Tuesday, September 08, 2009

Towards the Sentient City

Next Thursday is the opening of The Architectural League's two-month long Towards the Sentient City, an exhibition "critically exploring the evolving relationship between ubiquitous computing, architecture, and the city."


From the League's announcement:
As computing leaves the desktop and spills out onto the sidewalks, streets and public spaces of the city, we are increasingly finding information processing capacity embedded within and distributed throughout the material fabric of everyday urban space. Artifacts and systems we interact with daily collect, store and process information about us, or are activated by our movements and transactions. Pervasive/ubiquitous computing evangelists herald a coming age of urban infrastructure capable of sensing and responding to the events and activities transpiring around them. Imbued with the capacity to remember, correlate and anticipate, this near-future “sentient” city is envisioned as being capable of reflexively monitoring its environment and our behavior within it, becoming an active agent in the organization of everyday life in urban public space.


Despite the obvious implications for the built environment, architects have been largely absent from the discussions about how these technologies are conceptualized and deployed. To the extent that business interests and government agencies drive these technological developments, we can expect to see new forms of consumption, surveillance and control emerge. Within architecture, the recent fascination with building envelopes wrapped with large-scale programmable “urban screens” or corporate lobbies outfitted with so-called “interactive architecture” highlights the dilemma. In an age of urban computing and ambient informatics, what opportunities for the design of urban artifacts and spaces lie beyond the architectural surface as confectionary spectacle or the interior vestibule as glorified automatic door opener?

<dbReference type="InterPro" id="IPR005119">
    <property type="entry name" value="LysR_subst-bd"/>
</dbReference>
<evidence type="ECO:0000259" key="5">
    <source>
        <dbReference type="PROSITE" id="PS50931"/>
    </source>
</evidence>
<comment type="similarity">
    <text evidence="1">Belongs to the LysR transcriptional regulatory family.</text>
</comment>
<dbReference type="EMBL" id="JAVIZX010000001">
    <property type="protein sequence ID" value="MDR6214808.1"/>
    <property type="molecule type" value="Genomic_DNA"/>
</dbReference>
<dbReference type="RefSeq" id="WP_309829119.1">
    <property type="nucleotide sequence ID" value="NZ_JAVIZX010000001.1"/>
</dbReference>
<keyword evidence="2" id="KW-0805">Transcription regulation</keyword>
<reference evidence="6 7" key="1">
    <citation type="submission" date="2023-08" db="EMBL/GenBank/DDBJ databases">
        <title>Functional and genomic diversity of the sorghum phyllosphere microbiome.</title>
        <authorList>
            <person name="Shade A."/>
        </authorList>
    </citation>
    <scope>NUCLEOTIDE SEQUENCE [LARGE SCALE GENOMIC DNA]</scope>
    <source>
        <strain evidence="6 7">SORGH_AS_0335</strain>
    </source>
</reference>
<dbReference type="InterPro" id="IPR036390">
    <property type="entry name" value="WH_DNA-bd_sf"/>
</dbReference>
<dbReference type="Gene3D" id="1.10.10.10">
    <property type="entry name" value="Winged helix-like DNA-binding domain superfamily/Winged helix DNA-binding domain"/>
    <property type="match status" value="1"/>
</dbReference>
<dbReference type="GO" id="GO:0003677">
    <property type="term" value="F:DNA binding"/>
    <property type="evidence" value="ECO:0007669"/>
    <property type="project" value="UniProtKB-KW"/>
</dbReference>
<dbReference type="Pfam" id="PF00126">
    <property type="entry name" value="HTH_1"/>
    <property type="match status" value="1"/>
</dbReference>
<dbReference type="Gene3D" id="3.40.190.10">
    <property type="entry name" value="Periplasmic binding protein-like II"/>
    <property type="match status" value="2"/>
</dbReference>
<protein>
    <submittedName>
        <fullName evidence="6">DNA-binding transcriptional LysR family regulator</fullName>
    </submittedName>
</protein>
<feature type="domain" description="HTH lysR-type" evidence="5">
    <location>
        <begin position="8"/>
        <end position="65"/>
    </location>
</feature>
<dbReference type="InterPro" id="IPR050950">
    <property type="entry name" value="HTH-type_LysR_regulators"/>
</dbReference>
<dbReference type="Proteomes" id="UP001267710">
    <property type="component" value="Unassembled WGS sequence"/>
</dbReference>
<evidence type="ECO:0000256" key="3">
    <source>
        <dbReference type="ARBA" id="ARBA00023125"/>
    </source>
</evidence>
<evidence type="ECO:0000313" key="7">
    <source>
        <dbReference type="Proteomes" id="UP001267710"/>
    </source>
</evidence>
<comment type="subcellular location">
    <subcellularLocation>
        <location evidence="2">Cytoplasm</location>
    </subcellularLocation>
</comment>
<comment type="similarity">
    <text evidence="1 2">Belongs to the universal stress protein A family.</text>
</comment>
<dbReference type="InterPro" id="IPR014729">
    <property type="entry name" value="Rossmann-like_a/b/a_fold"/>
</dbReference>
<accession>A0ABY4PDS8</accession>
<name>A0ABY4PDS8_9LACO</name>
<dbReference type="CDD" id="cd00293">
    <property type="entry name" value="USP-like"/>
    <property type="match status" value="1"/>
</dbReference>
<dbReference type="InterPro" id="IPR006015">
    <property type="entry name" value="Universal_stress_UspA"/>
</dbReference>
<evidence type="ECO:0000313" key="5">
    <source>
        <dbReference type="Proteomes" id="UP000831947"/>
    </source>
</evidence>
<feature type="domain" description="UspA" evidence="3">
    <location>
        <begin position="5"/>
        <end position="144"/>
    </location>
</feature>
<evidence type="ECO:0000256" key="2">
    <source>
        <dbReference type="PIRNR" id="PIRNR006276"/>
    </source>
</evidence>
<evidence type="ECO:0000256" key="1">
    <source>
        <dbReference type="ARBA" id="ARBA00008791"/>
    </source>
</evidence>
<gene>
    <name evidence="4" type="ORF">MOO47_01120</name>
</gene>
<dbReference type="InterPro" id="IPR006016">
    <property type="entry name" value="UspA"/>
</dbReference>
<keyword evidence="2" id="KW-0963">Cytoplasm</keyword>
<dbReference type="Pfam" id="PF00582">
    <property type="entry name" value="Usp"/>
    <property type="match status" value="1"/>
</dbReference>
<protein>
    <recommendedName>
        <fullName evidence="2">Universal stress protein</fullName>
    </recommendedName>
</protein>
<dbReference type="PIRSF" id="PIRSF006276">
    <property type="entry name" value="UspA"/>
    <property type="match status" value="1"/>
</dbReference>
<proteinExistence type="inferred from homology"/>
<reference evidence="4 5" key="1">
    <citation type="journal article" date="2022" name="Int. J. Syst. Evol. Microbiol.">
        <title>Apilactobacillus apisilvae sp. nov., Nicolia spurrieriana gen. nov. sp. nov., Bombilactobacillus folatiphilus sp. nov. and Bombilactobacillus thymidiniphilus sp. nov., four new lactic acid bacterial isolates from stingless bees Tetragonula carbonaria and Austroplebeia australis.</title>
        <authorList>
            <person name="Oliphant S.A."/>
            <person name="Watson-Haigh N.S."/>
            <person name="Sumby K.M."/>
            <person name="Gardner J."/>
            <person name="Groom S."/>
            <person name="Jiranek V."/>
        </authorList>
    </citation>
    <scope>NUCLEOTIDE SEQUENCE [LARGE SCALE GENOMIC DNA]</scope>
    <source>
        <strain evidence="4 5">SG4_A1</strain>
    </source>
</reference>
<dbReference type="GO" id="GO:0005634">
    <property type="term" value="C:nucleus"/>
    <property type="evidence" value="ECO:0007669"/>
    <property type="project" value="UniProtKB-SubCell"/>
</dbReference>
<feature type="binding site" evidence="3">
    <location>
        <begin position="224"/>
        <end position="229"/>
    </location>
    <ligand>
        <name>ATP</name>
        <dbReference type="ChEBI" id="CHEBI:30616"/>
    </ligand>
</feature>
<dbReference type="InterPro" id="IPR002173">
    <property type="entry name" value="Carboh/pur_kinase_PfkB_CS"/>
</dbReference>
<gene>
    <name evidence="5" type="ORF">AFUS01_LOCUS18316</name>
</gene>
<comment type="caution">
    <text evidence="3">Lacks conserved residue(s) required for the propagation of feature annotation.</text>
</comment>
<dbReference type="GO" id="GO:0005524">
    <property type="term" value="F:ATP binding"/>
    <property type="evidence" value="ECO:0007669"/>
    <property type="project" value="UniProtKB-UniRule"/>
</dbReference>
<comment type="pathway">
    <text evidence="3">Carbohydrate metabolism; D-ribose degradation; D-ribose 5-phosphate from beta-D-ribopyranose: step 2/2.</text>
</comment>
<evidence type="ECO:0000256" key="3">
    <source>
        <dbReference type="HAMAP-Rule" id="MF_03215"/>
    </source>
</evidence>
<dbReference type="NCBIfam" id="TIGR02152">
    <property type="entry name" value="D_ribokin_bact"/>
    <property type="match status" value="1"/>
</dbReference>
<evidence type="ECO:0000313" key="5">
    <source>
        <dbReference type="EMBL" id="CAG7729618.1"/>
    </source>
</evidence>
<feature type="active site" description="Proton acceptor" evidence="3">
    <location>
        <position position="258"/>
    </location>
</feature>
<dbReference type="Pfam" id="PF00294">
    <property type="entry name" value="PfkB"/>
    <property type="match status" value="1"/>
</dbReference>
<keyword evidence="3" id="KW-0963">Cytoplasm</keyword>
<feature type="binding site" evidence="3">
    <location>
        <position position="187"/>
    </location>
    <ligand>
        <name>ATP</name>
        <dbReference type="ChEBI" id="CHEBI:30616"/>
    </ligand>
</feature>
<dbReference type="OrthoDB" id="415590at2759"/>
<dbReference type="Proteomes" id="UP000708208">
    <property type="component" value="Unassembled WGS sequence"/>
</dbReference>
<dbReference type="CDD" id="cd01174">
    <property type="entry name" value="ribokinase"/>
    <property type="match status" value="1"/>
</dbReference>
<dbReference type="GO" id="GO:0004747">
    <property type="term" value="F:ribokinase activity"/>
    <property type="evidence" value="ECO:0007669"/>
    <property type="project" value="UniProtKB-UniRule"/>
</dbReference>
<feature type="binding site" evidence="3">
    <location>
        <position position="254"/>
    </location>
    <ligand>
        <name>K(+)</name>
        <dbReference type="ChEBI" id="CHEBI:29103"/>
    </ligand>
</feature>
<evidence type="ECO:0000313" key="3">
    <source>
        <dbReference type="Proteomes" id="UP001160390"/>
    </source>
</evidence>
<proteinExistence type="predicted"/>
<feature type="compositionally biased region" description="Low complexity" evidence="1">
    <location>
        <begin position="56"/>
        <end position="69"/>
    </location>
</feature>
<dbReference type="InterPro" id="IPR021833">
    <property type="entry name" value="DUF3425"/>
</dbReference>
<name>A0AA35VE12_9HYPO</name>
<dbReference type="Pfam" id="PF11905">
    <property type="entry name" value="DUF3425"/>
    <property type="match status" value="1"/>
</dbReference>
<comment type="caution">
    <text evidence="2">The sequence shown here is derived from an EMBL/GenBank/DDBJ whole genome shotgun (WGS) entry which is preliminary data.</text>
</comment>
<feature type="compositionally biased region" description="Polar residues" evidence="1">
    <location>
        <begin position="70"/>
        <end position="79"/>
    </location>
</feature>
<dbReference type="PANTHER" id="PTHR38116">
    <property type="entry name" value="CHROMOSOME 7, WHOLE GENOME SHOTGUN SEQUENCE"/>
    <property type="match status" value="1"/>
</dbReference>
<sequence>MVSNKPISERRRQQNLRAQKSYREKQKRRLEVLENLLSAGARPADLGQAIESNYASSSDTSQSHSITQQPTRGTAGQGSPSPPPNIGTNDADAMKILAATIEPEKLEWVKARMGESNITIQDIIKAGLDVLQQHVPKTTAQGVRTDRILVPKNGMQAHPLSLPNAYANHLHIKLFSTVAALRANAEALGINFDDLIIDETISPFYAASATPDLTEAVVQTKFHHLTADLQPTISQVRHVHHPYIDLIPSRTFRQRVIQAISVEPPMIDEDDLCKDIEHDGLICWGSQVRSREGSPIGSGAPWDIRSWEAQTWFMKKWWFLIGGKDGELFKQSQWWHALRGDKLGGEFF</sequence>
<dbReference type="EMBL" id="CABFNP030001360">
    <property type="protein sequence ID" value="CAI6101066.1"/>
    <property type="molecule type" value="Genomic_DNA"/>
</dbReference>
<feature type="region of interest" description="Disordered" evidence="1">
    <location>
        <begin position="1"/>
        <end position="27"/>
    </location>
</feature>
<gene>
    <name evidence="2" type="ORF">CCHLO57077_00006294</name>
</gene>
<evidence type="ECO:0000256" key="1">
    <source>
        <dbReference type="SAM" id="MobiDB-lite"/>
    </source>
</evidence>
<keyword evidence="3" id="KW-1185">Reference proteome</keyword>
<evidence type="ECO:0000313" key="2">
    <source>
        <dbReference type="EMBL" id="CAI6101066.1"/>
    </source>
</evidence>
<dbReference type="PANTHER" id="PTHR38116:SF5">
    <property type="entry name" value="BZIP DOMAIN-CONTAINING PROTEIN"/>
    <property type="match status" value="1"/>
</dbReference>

Toward the Sentient City will combine a survey of recent work that explores a wide range of context-aware, location-based and otherwise “situated” technologies with a series of commissioned projects by multi-disciplinary teams of architects and artists. The exhibition will examine the broader social, cultural, environmental and political issues within which the development of urban ubiquitous/pervasive computing is itself situated.
Sounds interesting to me. The exhibition features five commissioned projects (Too Smart City, Amphibious Architecture, Natural Fuse, Trash Track, and Breakout!), ten events, an Open Archive and the online platform that should expand as the exhibition unfolds. The exhibition will be located at The Urban Center, 457 Madison Avenue, NYC, though the locations of the events varies, so check the listings.


  1. I believe that there are many interesting uses of technology to be mixed with architecture. I feel that the combination of architecture, technology, and advertising will merge and possibly create quite a mess.

    href ="http://www.landscapedesigner.me" title="New Jersey Landscape Designer NJ"

  2. as a follow up... you should check out some of the things they are doing at the Guggenheim in NYC..

    New Jersey Landscape Designer NJ

  3. Probably the most successful use of information technology in the public sphere has been the stock ticker screen. This is a good meme for these sort of technologies. Instead of gee whiz devices, they must fulfill a clear need. So much of this information today however is delegated to mobile devices. It makes this less and less of a necessarily prominent feature. Isn't this the way that technology should progress? Going into the background of our lives, making the important priorities of life stay in the forefront.

    Another reality though is that there is plenty of electronics that are wired into buildings - perhaps sun tracking shades - etc. There will always be manufacturers peddling their wares, but a better meme is the move to passive structures. The indian teepee is a perfect example of this. It even left no structural footprint behind.


Comments are moderated for spam.